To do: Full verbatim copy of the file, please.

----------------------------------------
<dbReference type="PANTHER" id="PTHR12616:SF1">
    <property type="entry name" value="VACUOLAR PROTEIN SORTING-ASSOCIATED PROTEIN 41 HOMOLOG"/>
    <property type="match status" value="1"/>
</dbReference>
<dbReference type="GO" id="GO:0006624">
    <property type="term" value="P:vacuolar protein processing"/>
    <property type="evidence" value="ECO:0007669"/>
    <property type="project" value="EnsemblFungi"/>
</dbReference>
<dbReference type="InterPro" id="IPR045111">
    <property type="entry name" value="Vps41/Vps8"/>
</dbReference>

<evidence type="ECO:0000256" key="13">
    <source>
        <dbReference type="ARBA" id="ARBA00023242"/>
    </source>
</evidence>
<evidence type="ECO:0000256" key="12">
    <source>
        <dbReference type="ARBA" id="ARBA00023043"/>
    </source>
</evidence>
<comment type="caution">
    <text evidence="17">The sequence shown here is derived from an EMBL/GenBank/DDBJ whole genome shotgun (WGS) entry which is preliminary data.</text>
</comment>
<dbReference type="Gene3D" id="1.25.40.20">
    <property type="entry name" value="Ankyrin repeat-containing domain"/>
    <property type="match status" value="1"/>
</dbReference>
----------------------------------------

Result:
<dbReference type="PANTHER" id="PTHR12616:SF1">
    <property type="entry name" value="VACUOLAR PROTEIN SORTING-ASSOCIATED PROTEIN 41 HOMOLOG"/>
    <property type="match status" value="1"/>
</dbReference>
<dbReference type="GO" id="GO:0006624">
    <property type="term" value="P:vacuolar protein processing"/>
    <property type="evidence" value="ECO:0007669"/>
    <property type="project" value="EnsemblFungi"/>
</dbReference>
<dbReference type="InterPro" id="IPR045111">
    <property type="entry name" value="Vps41/Vps8"/>
</dbReference>

<evidence type="ECO:0000256" key="13">
    <source>
        <dbReference type="ARBA" id="ARBA00023242"/>
    </source>
</evidence>
<evidence type="ECO:0000256" key="12">
    <source>
        <dbReference type="ARBA" id="ARBA00023043"/>
    </source>
</evidence>
<comment type="caution">
    <text evidence="17">The sequence shown here is derived from an EMBL/GenBank/DDBJ whole genome shotgun (WGS) entry which is preliminary data.</text>
</comment>
<dbReference type="Gene3D" id="1.25.40.20">
    <property type="entry name" value="Ankyrin repeat-containing domain"/>
    <property type="match status" value="1"/>
</dbReference>